What Startups Should Learn from Technology Leaders on Their Paid Family Leave Policy
As I sit here pregnant with my second child, it’s hard to imagine working for a firm without a fantastic paid family leave policy. I’m grateful to work for a firm that values its employees above all else and has allowed me the flexibility I need for doctor’s appointments, daycare registration and the ability to work remote when needed. But not everyone is in my position. A 2017 survey conducted by the Bureau of Labor Statistics found that only 13% of private industry employees had access to paid family leave through their employer.
As a member of the Talent Team here at OpenView, I work closely with our portfolio leaders and have found that one of the major drivers in attracting top talent are the benefits. Startups are known for their younger demographics and, many times, put paid family leave on the back burner or a “nice to have” benefit and instead focus on free lunches, foosball tables and cold beer in the fridge.
But a strong paid family leave is crucial to the health of any startup, especially in the earliest stage, for several reasons.
- Employee retention. Your young employees will want to stay with your startup and know that there are benefits in place that will help them grow.
- The ability to recruit at both ends of the spectrum. This means you’re able to recruit out of a larger talent pool.
I suggest that our portfolio (and any startup) look to the leaders in tech to assess their benefits, especially for their paid family leave policy.
Technology is the leader in family leave benefits
Technology companies have redefined the parental leave from lengthy paid leave to adoption assistance subsidies. The common theme within these technology companies is to keep their top talent from within their full-time employees, part-time employees and contractors.
Netflix has made a huge splash by offering a full year of paid time off for both mothers and fathers. This is a benefit for both full-time and part-time employees.
Amazon offers a birth parent 20 weeks paid family leave which can also include 4 weeks prior to the birth. Amazon lets parents donate up to 6 weeks of their leave to their partner. Amazon offers benefits to both full-time, part-time and contract employees.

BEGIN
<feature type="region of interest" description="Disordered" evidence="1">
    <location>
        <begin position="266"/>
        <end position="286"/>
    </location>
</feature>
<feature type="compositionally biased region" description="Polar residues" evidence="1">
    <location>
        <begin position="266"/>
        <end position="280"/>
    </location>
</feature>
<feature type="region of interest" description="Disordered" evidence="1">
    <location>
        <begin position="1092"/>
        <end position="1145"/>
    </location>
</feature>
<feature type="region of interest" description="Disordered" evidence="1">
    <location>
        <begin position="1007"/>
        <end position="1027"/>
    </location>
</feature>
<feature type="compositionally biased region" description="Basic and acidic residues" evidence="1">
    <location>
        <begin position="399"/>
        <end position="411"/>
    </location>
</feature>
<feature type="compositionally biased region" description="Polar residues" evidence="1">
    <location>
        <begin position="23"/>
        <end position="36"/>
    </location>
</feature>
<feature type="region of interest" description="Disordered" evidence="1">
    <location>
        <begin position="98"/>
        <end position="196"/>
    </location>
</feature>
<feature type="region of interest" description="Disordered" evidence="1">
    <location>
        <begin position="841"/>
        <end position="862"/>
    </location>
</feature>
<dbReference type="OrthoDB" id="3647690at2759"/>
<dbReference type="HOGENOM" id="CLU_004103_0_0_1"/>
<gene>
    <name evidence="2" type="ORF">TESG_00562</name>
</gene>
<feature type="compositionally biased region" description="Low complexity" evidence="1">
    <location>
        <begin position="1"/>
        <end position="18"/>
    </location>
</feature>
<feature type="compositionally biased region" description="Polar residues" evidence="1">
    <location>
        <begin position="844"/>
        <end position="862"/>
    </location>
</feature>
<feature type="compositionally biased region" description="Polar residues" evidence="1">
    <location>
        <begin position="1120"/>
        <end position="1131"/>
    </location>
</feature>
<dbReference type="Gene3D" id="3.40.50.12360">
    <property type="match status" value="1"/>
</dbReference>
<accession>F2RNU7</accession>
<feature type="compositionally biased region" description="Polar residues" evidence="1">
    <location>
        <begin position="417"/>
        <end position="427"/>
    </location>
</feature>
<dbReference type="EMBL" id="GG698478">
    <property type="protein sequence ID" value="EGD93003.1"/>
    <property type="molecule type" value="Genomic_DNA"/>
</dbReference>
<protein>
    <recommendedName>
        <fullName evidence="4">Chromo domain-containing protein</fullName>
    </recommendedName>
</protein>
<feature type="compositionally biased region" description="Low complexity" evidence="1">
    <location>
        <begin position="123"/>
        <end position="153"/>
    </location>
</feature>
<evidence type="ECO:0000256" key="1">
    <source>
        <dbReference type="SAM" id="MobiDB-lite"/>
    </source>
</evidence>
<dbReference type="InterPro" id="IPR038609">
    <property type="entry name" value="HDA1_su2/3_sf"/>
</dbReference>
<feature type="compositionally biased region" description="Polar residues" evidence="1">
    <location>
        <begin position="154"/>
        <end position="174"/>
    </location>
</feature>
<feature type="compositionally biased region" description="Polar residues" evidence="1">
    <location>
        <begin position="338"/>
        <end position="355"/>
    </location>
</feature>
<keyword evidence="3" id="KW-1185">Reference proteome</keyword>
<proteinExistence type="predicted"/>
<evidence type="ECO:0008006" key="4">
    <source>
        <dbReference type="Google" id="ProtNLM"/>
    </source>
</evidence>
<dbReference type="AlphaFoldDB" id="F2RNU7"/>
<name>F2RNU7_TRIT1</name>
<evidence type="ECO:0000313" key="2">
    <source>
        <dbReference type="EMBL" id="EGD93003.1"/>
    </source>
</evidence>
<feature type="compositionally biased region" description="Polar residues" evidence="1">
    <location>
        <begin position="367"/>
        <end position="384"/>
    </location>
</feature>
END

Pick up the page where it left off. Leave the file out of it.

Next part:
Microsoft offers 22 weeks of paid family leave that is equal leave for full-time employees and contractors. Microsoft will also cover the shipping of refrigerated breast milk home while employees are traveling for business.
As mentioned before, startups are filled with younger employees. By 2020, Millennials are forecasted to comprise half of the American workforce. Within that workforce, about 20% of Millennial women are having children, so keeping that talent in your organization is crucial. A strong paid family leave policy sets the standards for how female employees are treated. As a mother, I feel like a valuable asset to my firm.
When I come back from my maternity leave (and I will come back, like most Millennial women), I’m happy to have the ability to be a good mom and a good employee. Being a working mom is all about balance which includes:
- Nursing while at work, if you choose to do so.
- Having a Mother’s Room or Wellness Room. This is a private and designated space to nurse while in the office and a great addition to any office.
- Flexible hours and/or the ability to work from home. I pick up my son from daycare each day and having the flexibility to leave at 4 pm has been a lifesaver.
I know some working moms and moms-to-be are not as lucky as I am, but with companies like Amazon, Netflix, Microsoft making a concerted effort to have equal paid leave be a benefit to all, I am hopeful the needle is moving in the right direction for everyone else.
Greg Storey, InVision’s Senior Director of Executive Programs, on standups and standing, evening escape plans and killing elephants.